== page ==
Yield Rate: The Daily Definition
What is yield rate?
Yield rate (in this case the first time yield or FTY) is the expected success rate in the manufacturing process for an item. Manufacturers calculate their yield by dividing the number of “good” units by the total number units that went through the process. Only good units with no rework or scrap are counted as part of this calculation— any goods that don’t meet a defined standard are either discarded or reworked. Total process yield considers only what went into a process step and what went out, but the FTY helps identify waste in your operations.
Yield = the number of non-defective items / the number of manufactured items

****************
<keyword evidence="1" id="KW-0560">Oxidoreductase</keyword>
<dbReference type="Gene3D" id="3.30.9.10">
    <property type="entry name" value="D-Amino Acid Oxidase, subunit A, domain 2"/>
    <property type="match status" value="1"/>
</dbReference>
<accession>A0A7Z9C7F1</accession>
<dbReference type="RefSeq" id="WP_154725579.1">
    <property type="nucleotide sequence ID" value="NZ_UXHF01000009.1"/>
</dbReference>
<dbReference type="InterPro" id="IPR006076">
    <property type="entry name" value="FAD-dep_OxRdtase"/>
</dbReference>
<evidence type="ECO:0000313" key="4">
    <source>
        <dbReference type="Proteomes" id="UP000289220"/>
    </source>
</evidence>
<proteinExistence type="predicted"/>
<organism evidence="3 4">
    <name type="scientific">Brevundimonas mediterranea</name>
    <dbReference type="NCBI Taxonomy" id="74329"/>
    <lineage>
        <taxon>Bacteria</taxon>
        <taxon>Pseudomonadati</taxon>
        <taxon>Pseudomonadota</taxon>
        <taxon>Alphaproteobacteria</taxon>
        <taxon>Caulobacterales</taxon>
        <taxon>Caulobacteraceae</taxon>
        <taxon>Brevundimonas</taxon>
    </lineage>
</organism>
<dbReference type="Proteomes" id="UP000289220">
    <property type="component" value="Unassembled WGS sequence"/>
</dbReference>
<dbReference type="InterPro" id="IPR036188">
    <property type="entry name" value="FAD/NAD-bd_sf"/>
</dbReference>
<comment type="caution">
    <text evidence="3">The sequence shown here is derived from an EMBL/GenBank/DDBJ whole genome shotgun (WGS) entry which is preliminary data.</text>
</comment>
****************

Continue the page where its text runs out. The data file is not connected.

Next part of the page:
On a production line, if 100 units go in and 90 make it out, the yield rate is .9, or 90%. This is straightforward enough, but what if you have multiple steps in production? To determine the overall FTY of your entire manufacturing process, multiple the yield rate of each step together.
Using a three-part manufacturing process, calculating the FTY looks like this. Say the yield of step one is .92, the yield of step two is .9, and the yield of step three is .7. To determine the first time yield of the entire process, multiply .9 x .875 x .7. The total yield rate in this case equals roughly .58.
Our two cents:
Identify the yield rate of your production to see where you’re experiencing inefficiencies. From our example above, the rates for steps one and two are OK, if not a little low, while step three deserves a closer look. Maybe there’s a defect in some machinery on this step, or possibly a technician working on this line needs a little more training.
While FTY is a useful calculation for identifying gaps in your efficiency, don’t cling to it as the only form of yield rate that can be used. Rolled throughput yield and traditional yield are both useful methods for further streamlining your operations.